Yori Yanover

Shaul Mofaz and Jewish Settlements: He Knows Everything But Learns Nothing

Wednesday, March 28th, 2012

It appears that Tuesday night’s big winner of the Kadima party primary vote, like the Royal house of Bourbon, has not forgotten anything and has not learned anything. On November 11, 2009, the Israel Policy Forum (a NY based American Jewish organization which has been criticized for being pro-Palestinian) hosted a conference call discussion with former Defense Minister and former IDF Chief of Staff Shaul Mofaz, in which he laid down his plan for a Permanent Palestinian State. If you or your loved ones reside in Judea and Samaria – be afraid, be very afraid.

Indeed, over the past few years, Mofaz has been visiting the parts of Judea and Samaria located within the security fence, to reassure residents that their future is safe. Ynet quotes him as saying, in late 2005: “I intend to operate on two issues: The first is to continue to promote the building of the fence in order to provide the citizens with maximum security, and the second is to strengthen settlement blocs, because I believe that the settlement blocs must be strong, together with the Jordan Valley.”

But anyone else, apparently, is fair game. On a visit to Ma’ale Adumim, days before the Kadima vote, Mofaz reiterated that he considered this settlement with its 39,000 residents, near Jerusalem, as “an integral part of Israel’s political agenda.” Meaning, this one gets to stay, others – not so.

The truth is that Shaul Mofaz, who may become Israel’s next prime minister, is as firm on uprooting thousands of Jewish families from Judea and Samaria as he was about doing the same to the Jews of the Gaza strip.

And it is clear that he acted in Gaza’s Gush Katif with the full expectation that once the settlements were cleared, a reign of terror and attacks on Israel were likely to follow.

Back in June, 2005, the Jerusalem Post’s David Horovitz reported that Defense Minister Shaul Mofaz was preparing to hand over to the Palestinian Authority written information on the location of settlements and on settlement infrastructure in Gush Katif, to keep the PA (which still ruled in Gaza) in the know and help coordinate with them the uprooting of the Jewish settlers.

Briefing reporters, Mofaz “took a swipe at former chief of General Staff Moshe Ya’alon,” whose term at the helm of the IDF was not renewed because Mofaz did not trust him to carry out the removal of Jews from their homes.

The week before that June briefing, Ya’alon had “warned of an upsurge in terrorism and ultimately war with the Palestinians in the aftermath of disengagement,” recorded Horovitz. Mofaz declared, without mentioning Ya’alon by name, that some people were inventing “radical scenarios about what will happen the day after,” when in reality, there were “lots of possibilities” and Israel had to be “ready to deal with any and all of them.”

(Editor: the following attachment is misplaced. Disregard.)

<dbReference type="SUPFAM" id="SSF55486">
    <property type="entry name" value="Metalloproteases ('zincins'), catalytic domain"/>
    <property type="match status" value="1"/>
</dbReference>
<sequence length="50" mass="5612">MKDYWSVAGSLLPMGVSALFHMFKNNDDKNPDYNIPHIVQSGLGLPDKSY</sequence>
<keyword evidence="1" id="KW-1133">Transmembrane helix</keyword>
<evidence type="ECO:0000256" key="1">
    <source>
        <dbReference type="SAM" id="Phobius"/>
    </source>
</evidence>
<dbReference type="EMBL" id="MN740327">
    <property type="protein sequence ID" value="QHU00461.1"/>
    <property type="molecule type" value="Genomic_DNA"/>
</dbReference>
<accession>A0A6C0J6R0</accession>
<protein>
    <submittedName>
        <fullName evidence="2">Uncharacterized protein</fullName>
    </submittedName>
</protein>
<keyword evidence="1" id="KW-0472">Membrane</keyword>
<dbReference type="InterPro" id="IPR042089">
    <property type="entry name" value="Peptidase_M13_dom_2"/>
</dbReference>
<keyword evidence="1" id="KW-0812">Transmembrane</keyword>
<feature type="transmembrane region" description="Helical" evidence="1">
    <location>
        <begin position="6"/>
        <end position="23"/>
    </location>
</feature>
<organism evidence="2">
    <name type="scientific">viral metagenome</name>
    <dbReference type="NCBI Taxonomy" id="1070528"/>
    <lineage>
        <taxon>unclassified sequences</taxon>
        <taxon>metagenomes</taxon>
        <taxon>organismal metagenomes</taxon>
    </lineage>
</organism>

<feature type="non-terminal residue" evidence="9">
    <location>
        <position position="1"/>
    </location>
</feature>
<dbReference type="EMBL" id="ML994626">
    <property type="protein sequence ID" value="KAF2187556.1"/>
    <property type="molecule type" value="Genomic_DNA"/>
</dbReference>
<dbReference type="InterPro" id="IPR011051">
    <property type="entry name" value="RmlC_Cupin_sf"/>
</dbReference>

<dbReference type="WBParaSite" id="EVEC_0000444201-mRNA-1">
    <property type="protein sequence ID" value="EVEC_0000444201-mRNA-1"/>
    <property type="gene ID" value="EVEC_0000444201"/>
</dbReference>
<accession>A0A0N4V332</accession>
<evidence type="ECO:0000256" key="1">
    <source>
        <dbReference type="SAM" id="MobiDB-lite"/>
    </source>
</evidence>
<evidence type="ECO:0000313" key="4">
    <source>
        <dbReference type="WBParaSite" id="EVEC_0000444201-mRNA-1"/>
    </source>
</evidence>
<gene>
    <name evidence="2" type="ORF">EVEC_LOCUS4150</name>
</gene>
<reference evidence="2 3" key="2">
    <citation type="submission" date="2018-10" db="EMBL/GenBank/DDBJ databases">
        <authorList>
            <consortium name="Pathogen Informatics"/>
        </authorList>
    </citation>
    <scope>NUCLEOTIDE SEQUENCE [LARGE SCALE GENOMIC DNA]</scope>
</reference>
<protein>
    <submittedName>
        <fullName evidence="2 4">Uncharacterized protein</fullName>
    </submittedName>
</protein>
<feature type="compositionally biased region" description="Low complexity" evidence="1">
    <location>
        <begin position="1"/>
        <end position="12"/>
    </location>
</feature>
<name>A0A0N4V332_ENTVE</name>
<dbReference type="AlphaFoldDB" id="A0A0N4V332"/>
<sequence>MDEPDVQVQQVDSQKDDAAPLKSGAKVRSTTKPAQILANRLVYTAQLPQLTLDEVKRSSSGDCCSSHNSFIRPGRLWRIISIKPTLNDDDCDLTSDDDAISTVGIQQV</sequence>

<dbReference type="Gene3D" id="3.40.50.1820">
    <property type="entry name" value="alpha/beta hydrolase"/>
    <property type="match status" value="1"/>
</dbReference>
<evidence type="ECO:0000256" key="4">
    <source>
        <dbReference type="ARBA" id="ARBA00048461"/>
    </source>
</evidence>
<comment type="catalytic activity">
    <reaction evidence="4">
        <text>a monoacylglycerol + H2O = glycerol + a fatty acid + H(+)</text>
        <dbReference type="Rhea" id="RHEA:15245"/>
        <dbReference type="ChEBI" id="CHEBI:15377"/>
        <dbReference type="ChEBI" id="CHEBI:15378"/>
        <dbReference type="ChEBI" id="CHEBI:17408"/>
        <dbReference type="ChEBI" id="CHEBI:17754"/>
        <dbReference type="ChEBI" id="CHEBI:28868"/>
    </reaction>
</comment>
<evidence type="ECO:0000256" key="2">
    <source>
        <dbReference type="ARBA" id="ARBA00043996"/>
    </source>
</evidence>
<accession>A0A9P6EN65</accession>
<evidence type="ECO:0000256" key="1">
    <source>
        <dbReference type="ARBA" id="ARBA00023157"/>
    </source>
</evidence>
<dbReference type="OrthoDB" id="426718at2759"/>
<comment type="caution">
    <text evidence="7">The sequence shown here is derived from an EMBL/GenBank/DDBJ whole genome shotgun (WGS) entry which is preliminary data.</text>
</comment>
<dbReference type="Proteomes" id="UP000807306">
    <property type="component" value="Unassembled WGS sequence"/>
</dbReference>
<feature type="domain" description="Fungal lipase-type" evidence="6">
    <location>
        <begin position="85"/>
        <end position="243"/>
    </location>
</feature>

But then, at the very same briefing, Mofaz warned that Hamas was growing stronger in Gaza, outpacing the PA, and that—as Horovitz put it—he “envisaged a possibility of Hamas becoming the dominant player there.”

With prophetic foresight, Mofaz said: “An alternative leadership is rising up under the noses of the PA.” He warned that Hamas had “a people’s army” which was bringing weapons in clandestine ways into Gaza. Indeed, all of Hamas’ soldiers were now armed and trained, unmolested by the PA’s security forces.

On a different occasion, during a tour of Gush Katif that summer, Defense Minister Shaul Mofaz told reporters that Ashkelon was within the range that needed extra protection from terrorist rockets.

But with all this prophetic insight, Mofaz still did not hesitate to move in on the Jews of Gush Katif and plant the seeds for the very scenario about which he was so worried. Deprived of a base within Gaza, the IDF was later forced to employ a great deal more power than would have been necessary to curtail rocket attacks on Israel — just as Mofaz had predicted.

A brilliant analyst he is — if only he listened to his own analysis.

There is no love lost between Shaul Mofaz and the settlement movement.

Two years after the annihilation of Jewish Gaza, in his capacity as Transportation Minister in the Kadima government led by PM Ehud Olmert, Mofaz was invited by the Gush Etzion municipality to participate in a ceremony naming the intersection at Efrat’s northern entrance after the convoys that brought aid to the Jews of Gush Etzion and Jerusalem, who were under Jordanian siege during the 1948-49 War of Independence.

Yori Yanover

Kadima MK Breakdown: Who Supports Livni vs. Mofaz?

Sunday, January 29th, 2012

Kadima is preparing for a showdown with their leadership primary expected to be held sometime in March. Opposition Leader Tzipi Livni and Knesset Foreign Affairs and Defense Committee Chairman Shaul Mofaz have the support of a dozen MKs each.

Livni’s four main supporters are veteran MKs Ronnie Bar-On, Marina Solodkin, Majallie Whbee, and Gideon Ezra. Two-term MKs Yoel Hasson and Shlomo Molla, along with rookie MKs Nino Abesadze, Rachel Adatto, Doron Avital, Nachman Shai, Robert Tiviaev and Orit Zuaretz, also support Livni.